A commander I know described fighting in an Asp as ‘being the biggest bully in the sandbox’ and I’m going to be entirely honest – he hit the nail head-on with that one. Six hardpoints of various sizes give the ship a degree of firepower smaller vessels simply cannot match or withstand for any period of time – paired with the flexibility and the sheer number of defensive equipment you can carry, a well-flown Asp can be a deadly opponent. Although the sheer mass of the ship makes it more sluggish to maneuver than most lighter combat ships, it’s still agile enough that a biut of creative maneuvering can land even Eagles and Vipers in your sights – and ships of that scale will not survive the firepower you can put out for long.
On the flipside, to complete the analogy, although the Asp packs a fair amount of firepower and durability, it’s also big and slow enough that maneuvering out of somebody else’s firing arcs isn’t quite as easy as it might sound like. This, paired with the sheer bulk of the ship, means that it does make for a very, very tempting target for larger combat-oriented hulls out there – ships like the Imperial Clipper, Python and Anaconda outgun the Asp by an order of magnitude and getting caught in one’s sights can mean an expensive repair job at best and ending up cashing in your insurance policy at worst. As a rule of thumb, the Asp can easily handle opponents up to about its own size fairly easily, but against anything larger than it – a fighty Asp pilot should keep on his or her toes and be ready to bail if things go pearshaped.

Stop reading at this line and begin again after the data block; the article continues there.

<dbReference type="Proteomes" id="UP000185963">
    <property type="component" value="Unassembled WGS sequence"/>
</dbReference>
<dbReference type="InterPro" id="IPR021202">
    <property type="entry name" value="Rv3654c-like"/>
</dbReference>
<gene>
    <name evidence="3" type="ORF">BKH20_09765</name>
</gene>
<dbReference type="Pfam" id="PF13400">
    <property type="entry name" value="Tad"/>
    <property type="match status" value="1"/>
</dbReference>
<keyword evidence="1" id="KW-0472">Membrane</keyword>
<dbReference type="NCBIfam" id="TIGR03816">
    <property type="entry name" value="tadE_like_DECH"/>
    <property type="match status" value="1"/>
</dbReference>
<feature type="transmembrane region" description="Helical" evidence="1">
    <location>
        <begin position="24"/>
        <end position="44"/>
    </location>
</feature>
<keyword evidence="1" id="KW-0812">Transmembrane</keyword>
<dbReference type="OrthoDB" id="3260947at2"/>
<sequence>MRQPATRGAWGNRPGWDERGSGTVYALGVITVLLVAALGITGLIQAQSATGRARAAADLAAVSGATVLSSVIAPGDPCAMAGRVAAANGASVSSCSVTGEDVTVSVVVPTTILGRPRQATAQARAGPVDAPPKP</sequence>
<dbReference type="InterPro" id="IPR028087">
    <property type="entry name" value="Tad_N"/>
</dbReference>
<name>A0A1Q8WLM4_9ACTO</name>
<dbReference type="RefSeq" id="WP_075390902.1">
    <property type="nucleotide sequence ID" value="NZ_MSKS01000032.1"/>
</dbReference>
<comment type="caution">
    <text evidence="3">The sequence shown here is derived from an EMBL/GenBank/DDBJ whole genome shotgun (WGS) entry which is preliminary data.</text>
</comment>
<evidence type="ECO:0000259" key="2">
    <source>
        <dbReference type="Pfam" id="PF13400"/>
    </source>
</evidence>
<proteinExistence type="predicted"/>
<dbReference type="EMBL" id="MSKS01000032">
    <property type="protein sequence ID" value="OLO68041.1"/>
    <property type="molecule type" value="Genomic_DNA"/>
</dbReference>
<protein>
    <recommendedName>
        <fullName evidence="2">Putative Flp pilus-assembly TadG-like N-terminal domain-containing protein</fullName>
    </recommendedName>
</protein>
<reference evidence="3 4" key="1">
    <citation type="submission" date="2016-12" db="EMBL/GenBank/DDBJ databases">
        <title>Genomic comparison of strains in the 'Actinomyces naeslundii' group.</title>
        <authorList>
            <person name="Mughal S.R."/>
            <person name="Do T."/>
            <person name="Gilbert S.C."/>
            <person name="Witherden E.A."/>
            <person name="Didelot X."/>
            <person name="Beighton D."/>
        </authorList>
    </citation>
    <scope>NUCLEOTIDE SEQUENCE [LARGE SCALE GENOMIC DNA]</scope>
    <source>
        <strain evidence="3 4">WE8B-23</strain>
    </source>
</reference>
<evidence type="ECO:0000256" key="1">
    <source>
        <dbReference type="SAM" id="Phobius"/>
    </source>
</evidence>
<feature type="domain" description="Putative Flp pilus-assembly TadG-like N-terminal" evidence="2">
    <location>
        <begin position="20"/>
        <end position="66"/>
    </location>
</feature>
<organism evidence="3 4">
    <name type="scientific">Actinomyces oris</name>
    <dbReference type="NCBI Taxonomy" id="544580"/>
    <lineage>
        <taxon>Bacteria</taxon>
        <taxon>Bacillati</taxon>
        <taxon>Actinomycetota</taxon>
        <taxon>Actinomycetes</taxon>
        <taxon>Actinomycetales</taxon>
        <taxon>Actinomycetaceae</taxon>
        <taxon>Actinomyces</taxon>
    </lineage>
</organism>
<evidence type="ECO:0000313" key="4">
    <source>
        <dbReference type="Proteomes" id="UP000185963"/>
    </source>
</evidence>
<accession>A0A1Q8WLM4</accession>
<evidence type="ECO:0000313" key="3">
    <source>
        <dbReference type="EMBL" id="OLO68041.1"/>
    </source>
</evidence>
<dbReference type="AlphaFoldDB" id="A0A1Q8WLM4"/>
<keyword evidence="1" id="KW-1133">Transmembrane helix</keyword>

That said, combat in an Asp is actually rather fun. Certainly you have to work to target smaller, more nimbler ships – Eagles in specific can be a very, very frustrating target to draw a bead on – but six hardpoints in such a neat, tight convergence can put out absurd amounts of hurt in short order. Even going with a full fixed weapon layout isn’t much of a problem with the Asp – the tight grouping of the guns means that you can actually bring all six weapons to bear on a roughly Cobra-sized target at once. Should you go with gimbals, the protruding bubble canopy does hinder the middle gun mounts’ lateral traverse some, but in general the guns are well-positioned to bring bear on your opponent – as long as you can see your target, you can probably bring at least a couple of your guns to bear on them.